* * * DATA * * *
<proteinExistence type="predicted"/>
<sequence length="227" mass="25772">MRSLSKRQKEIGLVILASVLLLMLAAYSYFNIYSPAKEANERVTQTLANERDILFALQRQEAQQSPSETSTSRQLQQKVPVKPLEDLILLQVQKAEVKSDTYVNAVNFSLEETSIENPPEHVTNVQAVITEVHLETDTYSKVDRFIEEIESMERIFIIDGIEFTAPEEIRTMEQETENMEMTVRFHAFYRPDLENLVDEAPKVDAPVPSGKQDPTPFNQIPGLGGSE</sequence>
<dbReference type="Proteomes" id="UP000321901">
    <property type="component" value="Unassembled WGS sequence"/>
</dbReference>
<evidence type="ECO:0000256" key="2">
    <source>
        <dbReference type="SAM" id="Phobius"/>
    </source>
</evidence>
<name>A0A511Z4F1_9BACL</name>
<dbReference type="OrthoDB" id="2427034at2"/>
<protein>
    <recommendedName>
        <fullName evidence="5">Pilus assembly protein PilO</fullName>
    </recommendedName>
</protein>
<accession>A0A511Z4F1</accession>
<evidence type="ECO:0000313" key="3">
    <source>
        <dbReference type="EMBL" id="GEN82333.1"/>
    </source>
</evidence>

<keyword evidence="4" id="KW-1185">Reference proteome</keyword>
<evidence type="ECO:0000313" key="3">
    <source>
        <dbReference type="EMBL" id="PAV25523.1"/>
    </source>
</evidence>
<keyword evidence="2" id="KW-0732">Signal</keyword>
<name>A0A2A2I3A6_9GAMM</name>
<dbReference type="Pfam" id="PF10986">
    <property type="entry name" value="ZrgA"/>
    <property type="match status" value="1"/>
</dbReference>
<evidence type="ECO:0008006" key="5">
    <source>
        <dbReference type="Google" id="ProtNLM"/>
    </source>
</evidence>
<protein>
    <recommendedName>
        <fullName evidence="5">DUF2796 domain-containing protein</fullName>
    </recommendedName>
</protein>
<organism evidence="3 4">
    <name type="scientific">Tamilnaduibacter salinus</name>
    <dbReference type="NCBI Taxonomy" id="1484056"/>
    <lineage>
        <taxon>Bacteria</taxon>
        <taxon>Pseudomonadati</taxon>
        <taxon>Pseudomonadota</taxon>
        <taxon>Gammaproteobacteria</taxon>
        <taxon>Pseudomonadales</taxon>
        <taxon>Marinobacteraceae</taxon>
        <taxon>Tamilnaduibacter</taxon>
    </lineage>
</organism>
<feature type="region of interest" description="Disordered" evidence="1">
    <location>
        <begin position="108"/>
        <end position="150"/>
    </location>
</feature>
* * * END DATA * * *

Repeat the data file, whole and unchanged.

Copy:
<proteinExistence type="predicted"/>
<sequence length="227" mass="25772">MRSLSKRQKEIGLVILASVLLLMLAAYSYFNIYSPAKEANERVTQTLANERDILFALQRQEAQQSPSETSTSRQLQQKVPVKPLEDLILLQVQKAEVKSDTYVNAVNFSLEETSIENPPEHVTNVQAVITEVHLETDTYSKVDRFIEEIESMERIFIIDGIEFTAPEEIRTMEQETENMEMTVRFHAFYRPDLENLVDEAPKVDAPVPSGKQDPTPFNQIPGLGGSE</sequence>
<dbReference type="Proteomes" id="UP000321901">
    <property type="component" value="Unassembled WGS sequence"/>
</dbReference>
<evidence type="ECO:0000256" key="2">
    <source>
        <dbReference type="SAM" id="Phobius"/>
    </source>
</evidence>
<name>A0A511Z4F1_9BACL</name>
<dbReference type="OrthoDB" id="2427034at2"/>
<protein>
    <recommendedName>
        <fullName evidence="5">Pilus assembly protein PilO</fullName>
    </recommendedName>
</protein>
<accession>A0A511Z4F1</accession>
<evidence type="ECO:0000313" key="3">
    <source>
        <dbReference type="EMBL" id="GEN82333.1"/>
    </source>
</evidence>

<keyword evidence="4" id="KW-1185">Reference proteome</keyword>
<evidence type="ECO:0000313" key="3">
    <source>
        <dbReference type="EMBL" id="PAV25523.1"/>
    </source>
</evidence>
<keyword evidence="2" id="KW-0732">Signal</keyword>
<name>A0A2A2I3A6_9GAMM</name>
<dbReference type="Pfam" id="PF10986">
    <property type="entry name" value="ZrgA"/>
    <property type="match status" value="1"/>
</dbReference>
<evidence type="ECO:0008006" key="5">
    <source>
        <dbReference type="Google" id="ProtNLM"/>
    </source>
</evidence>
<protein>
    <recommendedName>
        <fullName evidence="5">DUF2796 domain-containing protein</fullName>
    </recommendedName>
</protein>
<organism evidence="3 4">
    <name type="scientific">Tamilnaduibacter salinus</name>
    <dbReference type="NCBI Taxonomy" id="1484056"/>
    <lineage>
        <taxon>Bacteria</taxon>
        <taxon>Pseudomonadati</taxon>
        <taxon>Pseudomonadota</taxon>
        <taxon>Gammaproteobacteria</taxon>
        <taxon>Pseudomonadales</taxon>
        <taxon>Marinobacteraceae</taxon>
        <taxon>Tamilnaduibacter</taxon>
    </lineage>
</organism>
<feature type="region of interest" description="Disordered" evidence="1">
    <location>
        <begin position="108"/>
        <end position="150"/>
    </location>
</feature>